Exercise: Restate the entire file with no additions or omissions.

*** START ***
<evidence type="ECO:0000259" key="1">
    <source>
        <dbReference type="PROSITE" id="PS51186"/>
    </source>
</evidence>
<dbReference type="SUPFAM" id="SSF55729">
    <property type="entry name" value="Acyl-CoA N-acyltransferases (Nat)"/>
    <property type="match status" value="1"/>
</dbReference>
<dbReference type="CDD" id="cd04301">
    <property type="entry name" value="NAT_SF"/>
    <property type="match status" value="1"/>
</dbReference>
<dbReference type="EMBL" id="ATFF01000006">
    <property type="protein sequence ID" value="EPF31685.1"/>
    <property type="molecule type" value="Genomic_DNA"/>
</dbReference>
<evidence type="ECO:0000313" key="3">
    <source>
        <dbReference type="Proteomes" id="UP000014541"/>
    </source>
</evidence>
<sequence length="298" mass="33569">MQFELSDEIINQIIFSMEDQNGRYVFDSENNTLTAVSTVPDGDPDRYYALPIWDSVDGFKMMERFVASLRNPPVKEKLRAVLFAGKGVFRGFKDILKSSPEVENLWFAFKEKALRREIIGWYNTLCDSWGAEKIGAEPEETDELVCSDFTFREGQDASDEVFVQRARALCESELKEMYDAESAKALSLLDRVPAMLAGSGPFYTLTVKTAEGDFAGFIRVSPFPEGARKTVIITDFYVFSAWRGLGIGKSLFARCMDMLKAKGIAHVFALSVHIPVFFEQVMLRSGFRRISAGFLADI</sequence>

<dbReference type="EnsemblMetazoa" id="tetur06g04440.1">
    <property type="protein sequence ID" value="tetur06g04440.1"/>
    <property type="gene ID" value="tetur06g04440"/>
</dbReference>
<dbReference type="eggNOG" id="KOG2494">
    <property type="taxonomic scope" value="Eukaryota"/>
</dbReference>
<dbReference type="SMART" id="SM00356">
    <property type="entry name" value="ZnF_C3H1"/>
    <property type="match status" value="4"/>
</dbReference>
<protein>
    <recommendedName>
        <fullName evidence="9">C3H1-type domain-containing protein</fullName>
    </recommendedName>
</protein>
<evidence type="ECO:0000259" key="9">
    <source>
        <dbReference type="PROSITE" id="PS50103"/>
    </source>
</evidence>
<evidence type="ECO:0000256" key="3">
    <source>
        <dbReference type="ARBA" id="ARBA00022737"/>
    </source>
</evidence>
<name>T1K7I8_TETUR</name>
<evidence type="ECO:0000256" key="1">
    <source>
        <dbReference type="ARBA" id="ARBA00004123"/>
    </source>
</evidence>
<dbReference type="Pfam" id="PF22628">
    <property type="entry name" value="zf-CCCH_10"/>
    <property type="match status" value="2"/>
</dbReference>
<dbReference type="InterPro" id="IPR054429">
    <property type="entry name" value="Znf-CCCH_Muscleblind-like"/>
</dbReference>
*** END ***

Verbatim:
<evidence type="ECO:0000259" key="1">
    <source>
        <dbReference type="PROSITE" id="PS51186"/>
    </source>
</evidence>
<dbReference type="SUPFAM" id="SSF55729">
    <property type="entry name" value="Acyl-CoA N-acyltransferases (Nat)"/>
    <property type="match status" value="1"/>
</dbReference>
<dbReference type="CDD" id="cd04301">
    <property type="entry name" value="NAT_SF"/>
    <property type="match status" value="1"/>
</dbReference>
<dbReference type="EMBL" id="ATFF01000006">
    <property type="protein sequence ID" value="EPF31685.1"/>
    <property type="molecule type" value="Genomic_DNA"/>
</dbReference>
<evidence type="ECO:0000313" key="3">
    <source>
        <dbReference type="Proteomes" id="UP000014541"/>
    </source>
</evidence>
<sequence length="298" mass="33569">MQFELSDEIINQIIFSMEDQNGRYVFDSENNTLTAVSTVPDGDPDRYYALPIWDSVDGFKMMERFVASLRNPPVKEKLRAVLFAGKGVFRGFKDILKSSPEVENLWFAFKEKALRREIIGWYNTLCDSWGAEKIGAEPEETDELVCSDFTFREGQDASDEVFVQRARALCESELKEMYDAESAKALSLLDRVPAMLAGSGPFYTLTVKTAEGDFAGFIRVSPFPEGARKTVIITDFYVFSAWRGLGIGKSLFARCMDMLKAKGIAHVFALSVHIPVFFEQVMLRSGFRRISAGFLADI</sequence>

<dbReference type="EnsemblMetazoa" id="tetur06g04440.1">
    <property type="protein sequence ID" value="tetur06g04440.1"/>
    <property type="gene ID" value="tetur06g04440"/>
</dbReference>
<dbReference type="eggNOG" id="KOG2494">
    <property type="taxonomic scope" value="Eukaryota"/>
</dbReference>
<dbReference type="SMART" id="SM00356">
    <property type="entry name" value="ZnF_C3H1"/>
    <property type="match status" value="4"/>
</dbReference>
<protein>
    <recommendedName>
        <fullName evidence="9">C3H1-type domain-containing protein</fullName>
    </recommendedName>
</protein>
<evidence type="ECO:0000259" key="9">
    <source>
        <dbReference type="PROSITE" id="PS50103"/>
    </source>
</evidence>
<evidence type="ECO:0000256" key="3">
    <source>
        <dbReference type="ARBA" id="ARBA00022737"/>
    </source>
</evidence>
<name>T1K7I8_TETUR</name>
<evidence type="ECO:0000256" key="1">
    <source>
        <dbReference type="ARBA" id="ARBA00004123"/>
    </source>
</evidence>
<dbReference type="Pfam" id="PF22628">
    <property type="entry name" value="zf-CCCH_10"/>
    <property type="match status" value="2"/>
</dbReference>
<dbReference type="InterPro" id="IPR054429">
    <property type="entry name" value="Znf-CCCH_Muscleblind-like"/>
</dbReference>